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    The (Sparkly) Chart Room

            The other night, I was at a locally famous restaurant and watering hole called The Chart Room. The Chart Room is one of those places that’s been here as long as people have been vacationing on lower Cape Cod. It’s a physical establishment that has magically transcended the physical and woven itself into the ethereal fabric of the area, the very same way the water and the sunsets have. The Chart Room, and everything that’s ever happened there, is a vibrant part of the Cape Cod collective unconscious.
            It overlooks a beautiful cove that houses Kingman’s Marina. There are boats of all shapes and sizes everywhere. The boating crowd loves the place, as does just about everybody else.
            I don’t have a boat. I have a jet ski. My shorts aren’t pleated, or even khaki. They’re more the surfer type. My shirts don’t have a collar, or usually even a neckline. And if they do, they are of colors and styles that would never appear in a Ralph Lauren, Polo, or Nautica catalog. Very few of the men who frequent The Chart Room adorn any sort of jewelry, save for a wedding band, while I practically rattle when I walk.
            Superficially, I don’t fit in here. I dress differently. My quasi mohawk haircut is unlike anybody else’s. My sense of style is about as far away from these people as can be. But beneath all that, there is a commonality that for me at least supersedes such differences. When you get further down to it, these people are here for the evening to socialize, to connect to other people, and to enjoy life. And so am I. It is through that unspoken commonality that our sensibilities meet and mesh.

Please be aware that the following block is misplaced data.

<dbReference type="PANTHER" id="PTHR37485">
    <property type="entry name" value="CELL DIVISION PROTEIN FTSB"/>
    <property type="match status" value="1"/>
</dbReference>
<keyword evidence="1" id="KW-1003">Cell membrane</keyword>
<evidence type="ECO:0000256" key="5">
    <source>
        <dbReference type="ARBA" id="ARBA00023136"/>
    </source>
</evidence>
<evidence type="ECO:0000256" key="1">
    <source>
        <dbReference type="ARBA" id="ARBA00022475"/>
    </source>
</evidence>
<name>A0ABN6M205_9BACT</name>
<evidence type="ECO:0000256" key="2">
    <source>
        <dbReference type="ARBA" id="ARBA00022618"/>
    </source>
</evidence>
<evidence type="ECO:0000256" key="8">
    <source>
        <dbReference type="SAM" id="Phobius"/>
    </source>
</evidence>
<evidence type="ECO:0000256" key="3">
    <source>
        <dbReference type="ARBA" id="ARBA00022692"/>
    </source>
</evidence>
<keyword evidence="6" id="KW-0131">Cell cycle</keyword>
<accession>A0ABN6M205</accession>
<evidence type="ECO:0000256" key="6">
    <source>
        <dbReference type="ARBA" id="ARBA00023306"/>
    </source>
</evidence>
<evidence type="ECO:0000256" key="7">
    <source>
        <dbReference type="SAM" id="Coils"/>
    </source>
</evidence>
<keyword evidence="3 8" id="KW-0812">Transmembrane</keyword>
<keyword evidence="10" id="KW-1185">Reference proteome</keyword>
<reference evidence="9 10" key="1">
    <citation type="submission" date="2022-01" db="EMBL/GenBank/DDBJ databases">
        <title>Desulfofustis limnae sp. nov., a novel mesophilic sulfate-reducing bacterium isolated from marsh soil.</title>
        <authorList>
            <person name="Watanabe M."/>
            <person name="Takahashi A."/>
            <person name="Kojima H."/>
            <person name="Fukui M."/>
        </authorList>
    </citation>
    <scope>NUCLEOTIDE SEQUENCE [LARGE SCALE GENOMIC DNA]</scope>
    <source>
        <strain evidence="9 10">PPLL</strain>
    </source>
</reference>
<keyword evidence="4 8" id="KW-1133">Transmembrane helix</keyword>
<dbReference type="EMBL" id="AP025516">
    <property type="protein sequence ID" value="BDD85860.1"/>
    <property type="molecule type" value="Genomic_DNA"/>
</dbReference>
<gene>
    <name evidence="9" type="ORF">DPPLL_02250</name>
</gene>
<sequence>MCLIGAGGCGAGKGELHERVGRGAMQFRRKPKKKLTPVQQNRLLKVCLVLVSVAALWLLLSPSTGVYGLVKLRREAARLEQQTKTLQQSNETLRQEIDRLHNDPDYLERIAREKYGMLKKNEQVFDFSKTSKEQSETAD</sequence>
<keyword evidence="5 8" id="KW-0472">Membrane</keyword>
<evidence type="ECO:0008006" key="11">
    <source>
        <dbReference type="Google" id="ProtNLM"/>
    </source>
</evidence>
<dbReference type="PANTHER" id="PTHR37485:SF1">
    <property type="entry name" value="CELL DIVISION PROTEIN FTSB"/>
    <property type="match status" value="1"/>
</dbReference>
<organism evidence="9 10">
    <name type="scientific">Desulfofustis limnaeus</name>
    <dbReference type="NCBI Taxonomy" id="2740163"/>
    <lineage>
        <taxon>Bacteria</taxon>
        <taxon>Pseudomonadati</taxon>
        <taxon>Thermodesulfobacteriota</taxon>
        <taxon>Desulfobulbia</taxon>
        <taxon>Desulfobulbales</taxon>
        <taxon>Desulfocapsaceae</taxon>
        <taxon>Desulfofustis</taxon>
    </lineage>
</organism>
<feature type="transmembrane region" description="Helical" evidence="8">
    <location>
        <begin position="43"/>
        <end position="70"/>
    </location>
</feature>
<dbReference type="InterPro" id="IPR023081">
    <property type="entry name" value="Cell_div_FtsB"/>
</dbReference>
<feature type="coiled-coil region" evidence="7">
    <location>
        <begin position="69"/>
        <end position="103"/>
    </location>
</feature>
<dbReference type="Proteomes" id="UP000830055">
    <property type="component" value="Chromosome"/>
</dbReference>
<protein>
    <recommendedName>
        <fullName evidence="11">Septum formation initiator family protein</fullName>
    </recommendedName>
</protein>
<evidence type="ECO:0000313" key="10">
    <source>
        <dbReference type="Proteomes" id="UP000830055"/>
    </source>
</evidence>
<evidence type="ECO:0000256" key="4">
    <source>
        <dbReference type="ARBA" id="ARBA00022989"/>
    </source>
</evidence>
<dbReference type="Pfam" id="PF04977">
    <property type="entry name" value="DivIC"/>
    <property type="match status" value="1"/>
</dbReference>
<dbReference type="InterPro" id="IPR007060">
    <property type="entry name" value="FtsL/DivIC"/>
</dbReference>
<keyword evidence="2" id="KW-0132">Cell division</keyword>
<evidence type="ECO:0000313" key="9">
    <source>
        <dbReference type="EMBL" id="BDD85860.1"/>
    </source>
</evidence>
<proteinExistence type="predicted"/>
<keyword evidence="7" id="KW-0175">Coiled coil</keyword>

During the course of the evening, an attractive woman in her early fifties approached me and said “I have to ask you; What is up with that belt?”. She’s referring to a sparkly belt that often adorns my waistline, a belt that I have written about in this very blog. Her query was genuine and curious, not at all confrontational, and I’m sure that added to my immediate sense of ease.
            “Are you familiar with Michelangelo’s sculpture of David?”, I asked her. She said “Yes. In fact, I’ve seen it. It’s fabulous.” I continued “Do you recall the artist’s response when he was asked how he was able to sculpt such a thing from a hunk of shapeless marble?”. “No. I don’t.” she said. “What Michelangelo said”, I replied, “was that David was already in the marble. All he had to do was take away what didn’t belong so that David could be revealed.” There was a slight pause. She understood the comment, but didn’t understand what the hell it had to do with the belt I was wearing. I let this fester for just a moment and added “Well, this belt was already inside of me. All I had to do was strip away from me whatever didn’t belong, and there it was.” She looked at me, still somewhat perplexed. She obviously wasn’t expecting a philosophical answer to her question about my fashion choice.
            I continued “I love bright colors, flashy clothing, sparkly things. I’m drawn to them like a moth is to a flame. That preference is inside of me. I just follow it. And it leads me to find and wear stuff like this.” After a moment or two, as my words sank in, she got it. And then she smiled at me. I could see in her eyes that she not only understood what I was saying, she understood ME. She was asking about something on my outside, and I gave her something from my insides, and she heard it. I took this simple opportunity to share this about myself because she asked a question. Her curiosity prompted my openness and we were able to connect through a wonderful little exchange.
            In those moments, it didn’t matter what we looked like, or how we dressed. All that mattered was that we got each other. We connected. Which is why I go there. Which is why she goes there. Which is why so many of us go there. Or anywhere, for that matter.

    ©2009 Clint Piatelli. All Rights (and a collective unconscious of Wrongs) Reserved.

    Reader Comments (2)

    Lovely. This story reminds me of the one about your grandma, and the mask, and I think they represent really fine writing. Thanks!

    August 4, 2009 | Unregistered Commentermadam Ovary

    Thank you, Madam Ovary. I find your writing equally as compelling.


    August 6, 2009 | Registered CommenterClint Piatelli

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